Enda Kenny announced today he will step down as Ireland's prime minister after six years once his Fine Gael party elects a new leader. The governing centre-right party's new leader will be in place by the end of June 2, Kenny said. Kenny said last year that he would not lead Fine Gael into the next general election, due by 2021 at the latest. Kenny, 66, is credited with steering Ireland out of its economic collapse, but domestic scandals and a slump at the ballot box saw him come under pressure from within Fine Gael to step aside. "I will retire as leader of Fine Gael effective from midnight tonight," Kenny said, adding that he would continue as acting party leader until his successor is elected. "I have asked that the Fine Gael executive council expedite this process and to have it concluded by close of business on Friday June 2." Kenny said he would give his successor a "brief but appropriate" time to hold talks with parties and independents propping up the minority administration, "regarding provision of government for the future". Fine Gael lost seats but narrowly remained the largest party after the February 2016 general election as the austerity imposed to turn around the 2010 economic crash grated with growing numbers of voters. Kenny has faced criticism over his cabinet's handling of a case involving a police whistleblower and the government survived a no-confidence vote in February. The small opposition Greens called for the new prime minister to be in place by the June 22 gathering of European Union leaders. Kenny is the longest-serving member of the Dail, the lower house of parliament, having first been elected in 1975.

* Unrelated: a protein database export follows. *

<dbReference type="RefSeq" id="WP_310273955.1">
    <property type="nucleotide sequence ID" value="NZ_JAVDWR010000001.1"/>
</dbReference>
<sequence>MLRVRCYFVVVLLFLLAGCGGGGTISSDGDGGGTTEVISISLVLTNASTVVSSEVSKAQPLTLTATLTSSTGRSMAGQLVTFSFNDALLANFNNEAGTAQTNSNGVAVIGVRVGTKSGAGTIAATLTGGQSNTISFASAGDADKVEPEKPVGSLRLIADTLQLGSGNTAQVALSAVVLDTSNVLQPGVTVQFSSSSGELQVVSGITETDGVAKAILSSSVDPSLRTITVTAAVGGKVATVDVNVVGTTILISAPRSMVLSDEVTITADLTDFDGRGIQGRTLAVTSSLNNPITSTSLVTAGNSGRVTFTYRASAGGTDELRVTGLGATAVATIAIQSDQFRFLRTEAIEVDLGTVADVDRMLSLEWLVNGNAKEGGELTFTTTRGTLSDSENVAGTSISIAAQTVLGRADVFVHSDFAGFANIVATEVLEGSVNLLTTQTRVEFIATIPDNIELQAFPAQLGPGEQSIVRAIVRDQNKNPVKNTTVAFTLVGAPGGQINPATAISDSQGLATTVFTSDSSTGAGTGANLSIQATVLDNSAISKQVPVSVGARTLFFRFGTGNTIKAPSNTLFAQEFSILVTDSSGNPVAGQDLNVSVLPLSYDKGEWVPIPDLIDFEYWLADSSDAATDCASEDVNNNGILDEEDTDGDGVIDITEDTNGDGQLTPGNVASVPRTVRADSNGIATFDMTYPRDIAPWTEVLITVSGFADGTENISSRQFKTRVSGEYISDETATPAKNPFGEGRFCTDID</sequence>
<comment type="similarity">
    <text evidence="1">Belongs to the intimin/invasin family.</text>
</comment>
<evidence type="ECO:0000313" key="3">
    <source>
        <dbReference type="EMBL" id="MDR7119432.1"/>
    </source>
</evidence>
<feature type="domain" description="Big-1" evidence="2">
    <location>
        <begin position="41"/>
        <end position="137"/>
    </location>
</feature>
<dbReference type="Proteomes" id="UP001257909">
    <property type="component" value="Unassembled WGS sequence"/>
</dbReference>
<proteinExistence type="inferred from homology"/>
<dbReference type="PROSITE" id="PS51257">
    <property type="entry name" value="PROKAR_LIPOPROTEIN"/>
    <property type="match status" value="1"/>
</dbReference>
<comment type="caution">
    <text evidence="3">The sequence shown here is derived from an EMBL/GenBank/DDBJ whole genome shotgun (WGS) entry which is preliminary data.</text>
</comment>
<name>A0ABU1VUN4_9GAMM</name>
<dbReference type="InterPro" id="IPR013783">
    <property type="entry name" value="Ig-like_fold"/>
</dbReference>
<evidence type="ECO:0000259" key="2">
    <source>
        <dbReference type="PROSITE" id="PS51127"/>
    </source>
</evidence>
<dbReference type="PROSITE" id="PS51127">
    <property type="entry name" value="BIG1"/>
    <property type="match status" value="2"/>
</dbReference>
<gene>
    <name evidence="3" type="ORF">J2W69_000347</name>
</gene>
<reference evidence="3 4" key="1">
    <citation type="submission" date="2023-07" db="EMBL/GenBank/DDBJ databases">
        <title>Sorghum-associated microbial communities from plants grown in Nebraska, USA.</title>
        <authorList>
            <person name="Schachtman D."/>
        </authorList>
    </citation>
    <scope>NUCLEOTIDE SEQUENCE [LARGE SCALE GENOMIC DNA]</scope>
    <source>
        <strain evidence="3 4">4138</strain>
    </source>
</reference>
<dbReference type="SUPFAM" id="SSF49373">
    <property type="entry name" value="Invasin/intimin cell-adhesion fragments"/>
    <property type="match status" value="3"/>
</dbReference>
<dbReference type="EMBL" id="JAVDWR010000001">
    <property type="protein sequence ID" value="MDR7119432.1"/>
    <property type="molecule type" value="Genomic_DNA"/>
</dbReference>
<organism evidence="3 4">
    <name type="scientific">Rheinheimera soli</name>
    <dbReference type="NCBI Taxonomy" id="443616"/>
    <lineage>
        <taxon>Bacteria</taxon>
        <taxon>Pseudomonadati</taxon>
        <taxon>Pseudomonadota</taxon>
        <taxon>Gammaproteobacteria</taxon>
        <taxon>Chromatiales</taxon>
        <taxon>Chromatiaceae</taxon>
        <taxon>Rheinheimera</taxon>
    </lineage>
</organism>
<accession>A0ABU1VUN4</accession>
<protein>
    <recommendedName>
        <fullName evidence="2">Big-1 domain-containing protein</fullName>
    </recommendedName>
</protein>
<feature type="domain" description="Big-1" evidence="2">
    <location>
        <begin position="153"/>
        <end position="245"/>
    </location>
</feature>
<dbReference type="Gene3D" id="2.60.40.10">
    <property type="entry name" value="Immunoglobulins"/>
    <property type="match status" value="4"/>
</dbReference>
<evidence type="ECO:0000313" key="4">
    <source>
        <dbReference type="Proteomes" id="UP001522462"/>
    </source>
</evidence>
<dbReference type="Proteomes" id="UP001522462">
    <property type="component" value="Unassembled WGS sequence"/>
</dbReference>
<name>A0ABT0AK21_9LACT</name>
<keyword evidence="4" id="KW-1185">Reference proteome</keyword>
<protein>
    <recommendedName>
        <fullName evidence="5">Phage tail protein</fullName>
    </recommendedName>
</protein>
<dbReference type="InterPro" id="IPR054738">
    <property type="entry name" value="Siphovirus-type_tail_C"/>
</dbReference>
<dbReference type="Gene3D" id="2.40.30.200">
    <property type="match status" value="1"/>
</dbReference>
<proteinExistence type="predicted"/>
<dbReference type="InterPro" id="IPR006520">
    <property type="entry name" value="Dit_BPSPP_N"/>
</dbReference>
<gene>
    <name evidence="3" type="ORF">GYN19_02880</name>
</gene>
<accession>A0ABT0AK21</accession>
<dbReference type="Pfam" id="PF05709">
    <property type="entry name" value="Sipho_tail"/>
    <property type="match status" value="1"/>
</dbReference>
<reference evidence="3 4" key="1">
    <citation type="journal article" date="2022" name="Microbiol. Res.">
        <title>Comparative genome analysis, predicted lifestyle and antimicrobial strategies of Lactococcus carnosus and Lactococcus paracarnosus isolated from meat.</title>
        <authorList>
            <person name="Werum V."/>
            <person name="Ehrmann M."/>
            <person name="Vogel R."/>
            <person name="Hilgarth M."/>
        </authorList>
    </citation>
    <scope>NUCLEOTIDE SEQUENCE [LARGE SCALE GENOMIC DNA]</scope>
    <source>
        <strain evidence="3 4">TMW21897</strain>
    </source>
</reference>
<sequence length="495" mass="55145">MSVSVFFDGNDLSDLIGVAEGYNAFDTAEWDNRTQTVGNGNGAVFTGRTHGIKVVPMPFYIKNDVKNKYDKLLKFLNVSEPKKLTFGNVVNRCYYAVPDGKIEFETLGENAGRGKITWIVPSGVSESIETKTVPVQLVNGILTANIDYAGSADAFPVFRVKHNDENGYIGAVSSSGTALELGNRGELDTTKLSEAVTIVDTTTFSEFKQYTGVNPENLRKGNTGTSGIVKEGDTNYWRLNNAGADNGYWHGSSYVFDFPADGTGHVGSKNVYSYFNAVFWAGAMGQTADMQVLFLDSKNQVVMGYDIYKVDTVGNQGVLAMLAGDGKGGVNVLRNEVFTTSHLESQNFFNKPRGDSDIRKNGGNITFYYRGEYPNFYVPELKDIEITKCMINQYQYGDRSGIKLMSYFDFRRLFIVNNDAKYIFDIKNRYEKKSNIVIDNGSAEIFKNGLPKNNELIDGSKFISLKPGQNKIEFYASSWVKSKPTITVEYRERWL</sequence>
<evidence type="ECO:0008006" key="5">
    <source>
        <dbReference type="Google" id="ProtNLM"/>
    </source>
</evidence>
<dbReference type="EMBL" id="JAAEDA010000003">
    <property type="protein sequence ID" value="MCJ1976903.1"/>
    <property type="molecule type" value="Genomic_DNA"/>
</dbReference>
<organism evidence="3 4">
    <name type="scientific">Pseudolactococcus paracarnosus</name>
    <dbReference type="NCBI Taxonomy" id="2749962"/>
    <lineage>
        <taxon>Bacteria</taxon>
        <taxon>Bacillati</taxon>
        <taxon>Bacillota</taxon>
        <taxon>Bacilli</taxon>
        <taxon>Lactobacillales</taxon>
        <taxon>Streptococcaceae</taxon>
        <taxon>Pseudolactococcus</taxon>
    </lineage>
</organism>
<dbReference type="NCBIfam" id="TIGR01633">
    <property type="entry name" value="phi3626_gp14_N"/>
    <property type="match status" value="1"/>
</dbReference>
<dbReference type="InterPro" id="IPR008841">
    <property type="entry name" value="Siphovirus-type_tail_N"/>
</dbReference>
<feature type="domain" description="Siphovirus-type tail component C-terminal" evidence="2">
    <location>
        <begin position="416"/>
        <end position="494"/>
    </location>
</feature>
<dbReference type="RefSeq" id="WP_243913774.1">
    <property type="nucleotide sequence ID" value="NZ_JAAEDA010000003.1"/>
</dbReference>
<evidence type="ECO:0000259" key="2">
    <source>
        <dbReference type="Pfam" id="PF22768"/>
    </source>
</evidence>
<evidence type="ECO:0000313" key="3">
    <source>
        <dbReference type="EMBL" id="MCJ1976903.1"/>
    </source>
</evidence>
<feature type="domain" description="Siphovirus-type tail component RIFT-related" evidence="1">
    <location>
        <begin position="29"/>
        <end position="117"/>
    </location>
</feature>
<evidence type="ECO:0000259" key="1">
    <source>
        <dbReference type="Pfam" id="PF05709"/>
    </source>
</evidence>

He has led the Fine Gael for 15 years and is its first leader to win re-election to office. Fine Gael party chairman Martin Heydon described Kenny as a "compassionate, pragmatic and inclusive" leader. "Having inherited a country and an economy that was decimated by mismanagement, Enda's strong leadership and ability to make hard decisions was recognised both at home and abroad and saw our international reputation restored and strengthened," he said. The Fine Gael government is propped up by their historic rivals Fianna Fail in a confidence and supply agreement. Fianna Fail leader Micheal Martin said Kenny had worked diligently for his country over many years. "While over the years we have had our differences on many political and policy issues, I have always appreciated Enda's decency, good humour and approachability," he said. Two candidates have so far declared an interest in becoming the next party leader and, by default, the next prime minister for the remainder of what is widely considered to be a fragile government. Leo Varadkar, 38, may appear an unlikely front-runner in what is still regarded as a socially conservative, relatively homogeneous country. The Dublin-born son of an Indian immigrant father and Irish mother became the first openly gay cabinet minister, coming out in 2015, and has campaigned on issues such as same-sex marriage and liberalising abortion laws. The social protection minister was a doctor before winning a seat in 2007 and has rapidly risen through the ranks, holding several ministerial portfolios. "Enda gave hope to a battered and bruised Ireland in 2011," he said in tribute to Kenny. "But more importantly he brought this country back from the brink of economic collapse, and offered politically stability when countries across Europe were staring into the abyss." Varadkar's rival Simon Coveney, 44, fits the more traditional profile of a Fine Gael leader. He was first elected to parliament in 1998 following the death of his father who had held the Cork South-Central seat before him. The current housing minister has also been in charge of several portfolios including agriculture and defence. He is married with three daughters.
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